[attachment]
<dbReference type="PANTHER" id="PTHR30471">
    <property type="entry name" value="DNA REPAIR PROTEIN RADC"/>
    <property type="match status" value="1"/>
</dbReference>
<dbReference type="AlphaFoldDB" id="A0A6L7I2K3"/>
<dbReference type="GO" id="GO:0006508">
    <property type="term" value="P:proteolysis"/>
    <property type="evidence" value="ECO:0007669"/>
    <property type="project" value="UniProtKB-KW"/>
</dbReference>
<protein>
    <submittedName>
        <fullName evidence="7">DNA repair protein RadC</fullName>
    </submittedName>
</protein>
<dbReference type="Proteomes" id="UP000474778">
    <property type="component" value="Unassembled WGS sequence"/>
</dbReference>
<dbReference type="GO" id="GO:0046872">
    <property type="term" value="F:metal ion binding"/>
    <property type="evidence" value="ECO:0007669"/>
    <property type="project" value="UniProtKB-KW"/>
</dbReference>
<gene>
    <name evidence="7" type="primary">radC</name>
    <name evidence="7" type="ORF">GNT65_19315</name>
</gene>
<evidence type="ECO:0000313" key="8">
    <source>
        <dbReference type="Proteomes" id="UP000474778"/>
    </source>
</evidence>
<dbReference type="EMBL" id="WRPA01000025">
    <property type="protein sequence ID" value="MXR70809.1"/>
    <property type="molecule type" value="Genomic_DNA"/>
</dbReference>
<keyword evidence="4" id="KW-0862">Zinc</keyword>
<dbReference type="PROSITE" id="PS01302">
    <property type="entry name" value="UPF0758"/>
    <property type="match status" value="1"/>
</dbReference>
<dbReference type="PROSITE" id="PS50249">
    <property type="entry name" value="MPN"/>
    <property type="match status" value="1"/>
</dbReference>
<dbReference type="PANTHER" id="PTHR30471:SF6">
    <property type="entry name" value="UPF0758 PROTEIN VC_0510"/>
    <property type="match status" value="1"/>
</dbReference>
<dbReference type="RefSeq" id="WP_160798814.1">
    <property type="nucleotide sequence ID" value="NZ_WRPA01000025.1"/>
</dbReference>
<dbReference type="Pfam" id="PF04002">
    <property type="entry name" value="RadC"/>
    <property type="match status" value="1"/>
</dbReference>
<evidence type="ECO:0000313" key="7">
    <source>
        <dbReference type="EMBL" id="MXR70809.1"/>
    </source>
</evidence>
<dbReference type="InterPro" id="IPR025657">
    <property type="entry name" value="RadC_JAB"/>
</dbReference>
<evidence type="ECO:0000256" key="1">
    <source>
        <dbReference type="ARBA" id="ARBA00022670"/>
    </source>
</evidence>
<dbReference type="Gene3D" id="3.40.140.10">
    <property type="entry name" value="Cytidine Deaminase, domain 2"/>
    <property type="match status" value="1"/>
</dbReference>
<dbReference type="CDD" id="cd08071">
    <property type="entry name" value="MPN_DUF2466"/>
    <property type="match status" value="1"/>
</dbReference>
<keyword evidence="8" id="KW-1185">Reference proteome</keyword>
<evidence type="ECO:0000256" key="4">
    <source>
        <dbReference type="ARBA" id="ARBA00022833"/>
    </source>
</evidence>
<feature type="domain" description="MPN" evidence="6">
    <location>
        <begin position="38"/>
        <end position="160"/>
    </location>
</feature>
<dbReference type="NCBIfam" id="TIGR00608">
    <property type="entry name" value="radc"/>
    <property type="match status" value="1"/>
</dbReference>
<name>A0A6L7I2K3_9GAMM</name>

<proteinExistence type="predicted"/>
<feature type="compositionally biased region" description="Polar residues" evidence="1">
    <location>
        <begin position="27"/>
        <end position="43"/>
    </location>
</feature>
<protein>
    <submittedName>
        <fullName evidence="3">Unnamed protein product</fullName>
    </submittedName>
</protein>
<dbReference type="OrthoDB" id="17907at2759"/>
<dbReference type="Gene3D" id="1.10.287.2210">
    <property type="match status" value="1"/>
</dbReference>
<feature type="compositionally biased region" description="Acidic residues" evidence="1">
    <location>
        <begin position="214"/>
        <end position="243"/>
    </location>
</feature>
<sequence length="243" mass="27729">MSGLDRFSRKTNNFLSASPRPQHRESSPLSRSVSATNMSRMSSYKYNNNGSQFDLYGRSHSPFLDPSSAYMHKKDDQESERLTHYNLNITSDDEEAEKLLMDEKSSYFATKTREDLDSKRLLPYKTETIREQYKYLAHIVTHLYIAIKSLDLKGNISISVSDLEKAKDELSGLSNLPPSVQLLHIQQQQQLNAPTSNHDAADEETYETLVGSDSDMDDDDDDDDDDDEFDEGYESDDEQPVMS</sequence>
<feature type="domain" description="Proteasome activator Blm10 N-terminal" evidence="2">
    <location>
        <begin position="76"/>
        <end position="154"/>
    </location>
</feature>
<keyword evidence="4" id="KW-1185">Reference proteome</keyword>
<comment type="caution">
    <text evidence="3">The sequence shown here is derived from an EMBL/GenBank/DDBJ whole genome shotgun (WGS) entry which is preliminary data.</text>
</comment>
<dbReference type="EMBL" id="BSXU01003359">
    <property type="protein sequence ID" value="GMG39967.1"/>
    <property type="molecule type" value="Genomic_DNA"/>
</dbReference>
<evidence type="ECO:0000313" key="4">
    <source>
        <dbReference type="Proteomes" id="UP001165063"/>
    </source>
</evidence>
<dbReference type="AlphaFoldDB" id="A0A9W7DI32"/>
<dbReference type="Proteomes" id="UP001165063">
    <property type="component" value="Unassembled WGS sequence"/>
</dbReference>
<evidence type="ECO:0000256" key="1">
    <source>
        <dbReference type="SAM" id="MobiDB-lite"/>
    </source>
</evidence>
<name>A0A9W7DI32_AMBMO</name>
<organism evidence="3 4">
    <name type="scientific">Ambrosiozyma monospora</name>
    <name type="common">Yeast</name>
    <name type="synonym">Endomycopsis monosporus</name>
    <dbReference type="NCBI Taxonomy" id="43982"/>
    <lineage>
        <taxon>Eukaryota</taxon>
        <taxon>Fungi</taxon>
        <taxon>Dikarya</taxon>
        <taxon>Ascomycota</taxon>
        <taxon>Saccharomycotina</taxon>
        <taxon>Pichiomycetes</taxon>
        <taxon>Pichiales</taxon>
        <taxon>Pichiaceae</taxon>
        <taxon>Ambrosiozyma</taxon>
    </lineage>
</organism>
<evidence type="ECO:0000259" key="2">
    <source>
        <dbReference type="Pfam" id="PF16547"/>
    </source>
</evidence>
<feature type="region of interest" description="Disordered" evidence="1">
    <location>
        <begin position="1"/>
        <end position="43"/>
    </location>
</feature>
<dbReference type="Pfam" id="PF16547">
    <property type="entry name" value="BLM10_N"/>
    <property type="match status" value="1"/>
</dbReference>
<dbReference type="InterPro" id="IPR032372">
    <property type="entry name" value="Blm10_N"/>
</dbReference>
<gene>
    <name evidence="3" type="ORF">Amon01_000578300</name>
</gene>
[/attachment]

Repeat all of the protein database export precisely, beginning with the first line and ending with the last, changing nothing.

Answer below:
<dbReference type="PANTHER" id="PTHR30471">
    <property type="entry name" value="DNA REPAIR PROTEIN RADC"/>
    <property type="match status" value="1"/>
</dbReference>
<dbReference type="AlphaFoldDB" id="A0A6L7I2K3"/>
<dbReference type="GO" id="GO:0006508">
    <property type="term" value="P:proteolysis"/>
    <property type="evidence" value="ECO:0007669"/>
    <property type="project" value="UniProtKB-KW"/>
</dbReference>
<protein>
    <submittedName>
        <fullName evidence="7">DNA repair protein RadC</fullName>
    </submittedName>
</protein>
<dbReference type="Proteomes" id="UP000474778">
    <property type="component" value="Unassembled WGS sequence"/>
</dbReference>
<dbReference type="GO" id="GO:0046872">
    <property type="term" value="F:metal ion binding"/>
    <property type="evidence" value="ECO:0007669"/>
    <property type="project" value="UniProtKB-KW"/>
</dbReference>
<gene>
    <name evidence="7" type="primary">radC</name>
    <name evidence="7" type="ORF">GNT65_19315</name>
</gene>
<evidence type="ECO:0000313" key="8">
    <source>
        <dbReference type="Proteomes" id="UP000474778"/>
    </source>
</evidence>
<dbReference type="EMBL" id="WRPA01000025">
    <property type="protein sequence ID" value="MXR70809.1"/>
    <property type="molecule type" value="Genomic_DNA"/>
</dbReference>
<keyword evidence="4" id="KW-0862">Zinc</keyword>
<dbReference type="PROSITE" id="PS01302">
    <property type="entry name" value="UPF0758"/>
    <property type="match status" value="1"/>
</dbReference>
<dbReference type="PROSITE" id="PS50249">
    <property type="entry name" value="MPN"/>
    <property type="match status" value="1"/>
</dbReference>
<dbReference type="PANTHER" id="PTHR30471:SF6">
    <property type="entry name" value="UPF0758 PROTEIN VC_0510"/>
    <property type="match status" value="1"/>
</dbReference>
<dbReference type="RefSeq" id="WP_160798814.1">
    <property type="nucleotide sequence ID" value="NZ_WRPA01000025.1"/>
</dbReference>
<dbReference type="Pfam" id="PF04002">
    <property type="entry name" value="RadC"/>
    <property type="match status" value="1"/>
</dbReference>
<evidence type="ECO:0000313" key="7">
    <source>
        <dbReference type="EMBL" id="MXR70809.1"/>
    </source>
</evidence>
<dbReference type="InterPro" id="IPR025657">
    <property type="entry name" value="RadC_JAB"/>
</dbReference>
<evidence type="ECO:0000256" key="1">
    <source>
        <dbReference type="ARBA" id="ARBA00022670"/>
    </source>
</evidence>
<dbReference type="Gene3D" id="3.40.140.10">
    <property type="entry name" value="Cytidine Deaminase, domain 2"/>
    <property type="match status" value="1"/>
</dbReference>
<dbReference type="CDD" id="cd08071">
    <property type="entry name" value="MPN_DUF2466"/>
    <property type="match status" value="1"/>
</dbReference>
<keyword evidence="8" id="KW-1185">Reference proteome</keyword>
<evidence type="ECO:0000256" key="4">
    <source>
        <dbReference type="ARBA" id="ARBA00022833"/>
    </source>
</evidence>
<feature type="domain" description="MPN" evidence="6">
    <location>
        <begin position="38"/>
        <end position="160"/>
    </location>
</feature>
<dbReference type="NCBIfam" id="TIGR00608">
    <property type="entry name" value="radc"/>
    <property type="match status" value="1"/>
</dbReference>
<name>A0A6L7I2K3_9GAMM</name>

<proteinExistence type="predicted"/>
<feature type="compositionally biased region" description="Polar residues" evidence="1">
    <location>
        <begin position="27"/>
        <end position="43"/>
    </location>
</feature>
<protein>
    <submittedName>
        <fullName evidence="3">Unnamed protein product</fullName>
    </submittedName>
</protein>
<dbReference type="OrthoDB" id="17907at2759"/>
<dbReference type="Gene3D" id="1.10.287.2210">
    <property type="match status" value="1"/>
</dbReference>
<feature type="compositionally biased region" description="Acidic residues" evidence="1">
    <location>
        <begin position="214"/>
        <end position="243"/>
    </location>
</feature>
<sequence length="243" mass="27729">MSGLDRFSRKTNNFLSASPRPQHRESSPLSRSVSATNMSRMSSYKYNNNGSQFDLYGRSHSPFLDPSSAYMHKKDDQESERLTHYNLNITSDDEEAEKLLMDEKSSYFATKTREDLDSKRLLPYKTETIREQYKYLAHIVTHLYIAIKSLDLKGNISISVSDLEKAKDELSGLSNLPPSVQLLHIQQQQQLNAPTSNHDAADEETYETLVGSDSDMDDDDDDDDDDDEFDEGYESDDEQPVMS</sequence>
<feature type="domain" description="Proteasome activator Blm10 N-terminal" evidence="2">
    <location>
        <begin position="76"/>
        <end position="154"/>
    </location>
</feature>
<keyword evidence="4" id="KW-1185">Reference proteome</keyword>
<comment type="caution">
    <text evidence="3">The sequence shown here is derived from an EMBL/GenBank/DDBJ whole genome shotgun (WGS) entry which is preliminary data.</text>
</comment>
<dbReference type="EMBL" id="BSXU01003359">
    <property type="protein sequence ID" value="GMG39967.1"/>
    <property type="molecule type" value="Genomic_DNA"/>
</dbReference>
<evidence type="ECO:0000313" key="4">
    <source>
        <dbReference type="Proteomes" id="UP001165063"/>
    </source>
</evidence>
<dbReference type="AlphaFoldDB" id="A0A9W7DI32"/>
<dbReference type="Proteomes" id="UP001165063">
    <property type="component" value="Unassembled WGS sequence"/>
</dbReference>
<evidence type="ECO:0000256" key="1">
    <source>
        <dbReference type="SAM" id="MobiDB-lite"/>
    </source>
</evidence>
<name>A0A9W7DI32_AMBMO</name>
<organism evidence="3 4">
    <name type="scientific">Ambrosiozyma monospora</name>
    <name type="common">Yeast</name>
    <name type="synonym">Endomycopsis monosporus</name>
    <dbReference type="NCBI Taxonomy" id="43982"/>
    <lineage>
        <taxon>Eukaryota</taxon>
        <taxon>Fungi</taxon>
        <taxon>Dikarya</taxon>
        <taxon>Ascomycota</taxon>
        <taxon>Saccharomycotina</taxon>
        <taxon>Pichiomycetes</taxon>
        <taxon>Pichiales</taxon>
        <taxon>Pichiaceae</taxon>
        <taxon>Ambrosiozyma</taxon>
    </lineage>
</organism>
<evidence type="ECO:0000259" key="2">
    <source>
        <dbReference type="Pfam" id="PF16547"/>
    </source>
</evidence>
<feature type="region of interest" description="Disordered" evidence="1">
    <location>
        <begin position="1"/>
        <end position="43"/>
    </location>
</feature>
<dbReference type="Pfam" id="PF16547">
    <property type="entry name" value="BLM10_N"/>
    <property type="match status" value="1"/>
</dbReference>
<dbReference type="InterPro" id="IPR032372">
    <property type="entry name" value="Blm10_N"/>
</dbReference>
<gene>
    <name evidence="3" type="ORF">Amon01_000578300</name>
</gene>